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Afghan ‘mother of all bombs’ toll rises to 94

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Kabul, April 15: The death toll of Islamic State (IS) militants killed when the US military dropped a massive GBU-43 bomb or the “mother of all bombs” in Afghanistan’s Nangarhar province has risen to 94, a Kabul official said on Saturday.

“The number of IS militants killed in the US bomb in Achin district jumped to 94, including four commanders,” Nangarhar provincial spokesman Attaullah Khogiani told CNN.

Our team is in the area and they are doing clearance, so the figure might change as they find more bodies,” said Dawlat Waziri, a spokesman for the Afghan Ministry of Defence.

The GBU-43, a non-nuclear, 10-tonne missile powered by a wave of air pressure, was dropped on Thursday onto caves used by the terror group.

The initial toll given by Afghan officials for the strike was 36. However, a statement released on Friday through IS’ media wing, Amaq News Agency, said none of the terror group’s fighters were killed or injured.

No civilians were killed in the explosion, said an official.

The Chief Executive of Afghanistan, Abdullah Abdullah, said the attack had been carried out in co-ordination with his government and “great care had been taken to avoid civilian harm”.

The strike targeted a network of fortified underground tunnels that IS had been using to stage attacks on government forces in Nangarhar province, near the Pakistan border, said the report.

The blast destroyed three underground tunnels as well as weapons and ammunition, but no civilians were hurt, Afghan and US officials said.

The US military defended its decision when it was quizzed Friday on whether the behemoth bomb was necessary for that particular target.

“This was the right weapon against the right target. It was the right time to use it tactically against the right target on the battlefield,” General John Nicholson, commander for US forces in Afghanistan, said at a news conference.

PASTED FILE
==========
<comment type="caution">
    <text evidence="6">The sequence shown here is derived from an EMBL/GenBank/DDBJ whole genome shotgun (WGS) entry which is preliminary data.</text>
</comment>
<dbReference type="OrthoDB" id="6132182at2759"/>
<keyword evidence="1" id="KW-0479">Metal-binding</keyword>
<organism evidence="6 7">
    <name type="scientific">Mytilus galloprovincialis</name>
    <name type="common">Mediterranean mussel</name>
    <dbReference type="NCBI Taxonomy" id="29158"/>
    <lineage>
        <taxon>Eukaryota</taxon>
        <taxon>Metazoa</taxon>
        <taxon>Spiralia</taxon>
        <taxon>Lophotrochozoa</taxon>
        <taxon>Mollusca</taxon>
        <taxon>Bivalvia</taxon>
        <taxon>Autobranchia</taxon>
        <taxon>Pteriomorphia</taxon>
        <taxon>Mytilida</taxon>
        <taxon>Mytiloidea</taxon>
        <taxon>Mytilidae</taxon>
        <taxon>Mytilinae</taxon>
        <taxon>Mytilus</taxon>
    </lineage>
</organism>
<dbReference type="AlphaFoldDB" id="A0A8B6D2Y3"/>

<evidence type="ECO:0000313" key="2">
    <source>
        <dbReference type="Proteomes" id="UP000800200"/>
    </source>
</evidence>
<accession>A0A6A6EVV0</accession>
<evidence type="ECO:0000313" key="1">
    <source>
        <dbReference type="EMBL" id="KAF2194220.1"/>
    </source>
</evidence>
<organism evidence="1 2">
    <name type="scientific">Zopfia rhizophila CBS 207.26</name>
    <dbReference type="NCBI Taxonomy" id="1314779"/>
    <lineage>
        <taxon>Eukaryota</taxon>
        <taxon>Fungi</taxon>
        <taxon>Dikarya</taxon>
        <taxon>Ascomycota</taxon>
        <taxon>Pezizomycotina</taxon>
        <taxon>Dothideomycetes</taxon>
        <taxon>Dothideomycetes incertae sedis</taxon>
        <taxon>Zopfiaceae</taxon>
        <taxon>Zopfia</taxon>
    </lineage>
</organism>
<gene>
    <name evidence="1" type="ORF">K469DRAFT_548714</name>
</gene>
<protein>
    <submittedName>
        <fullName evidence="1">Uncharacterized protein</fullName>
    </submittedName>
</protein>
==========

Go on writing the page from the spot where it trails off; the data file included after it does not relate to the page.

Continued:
“The enemy had created bunkers, tunnels and extensive mine fields, and this weapon was used to reduce those obstacles so that we could continue our offensive in southern Nangarhar.

The US military previously estimated IS had 600 to 800 active fighters in the area.

Afghan President Ashraf Ghani said he approved of the strike, and it was designed to support Afghan and US forces conducting clearance operations in the region.

But former President Hamid Karzai accused the US of using Afghanistan as “a testing ground for new and dangerous weapons.”

IANS

Europe

Belgian court ends extradition case against Catalan leader Puigdemont

The judge had declared the case to be “without merit” during an in-camera hearing.

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Carles Puigdemont

A Belgian court formally closed extradition proceedings against deposed Catalan separatist leader Carles Puigdemont on Thursday.

Puigdemont and four of his deputies fled to Belgium in October to avoid charges of rebellion, sedition and misusing public money in relation to Catalonia’s independence bid. The Spanish Supreme Court withdrew the European arrest warrants last week.

The judge had declared the case to be “without merit” during an in-camera hearing, Paul Bekaert, Puigdemont’s Belgian lawyer, told AFP.

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North Korea: Trump taking dangerous step to nuclear war by seeking naval blockade

Pyongyang also lashed out at the possible US move in a commentary on Sunday in the communist party newspaper Rodong Sinmun.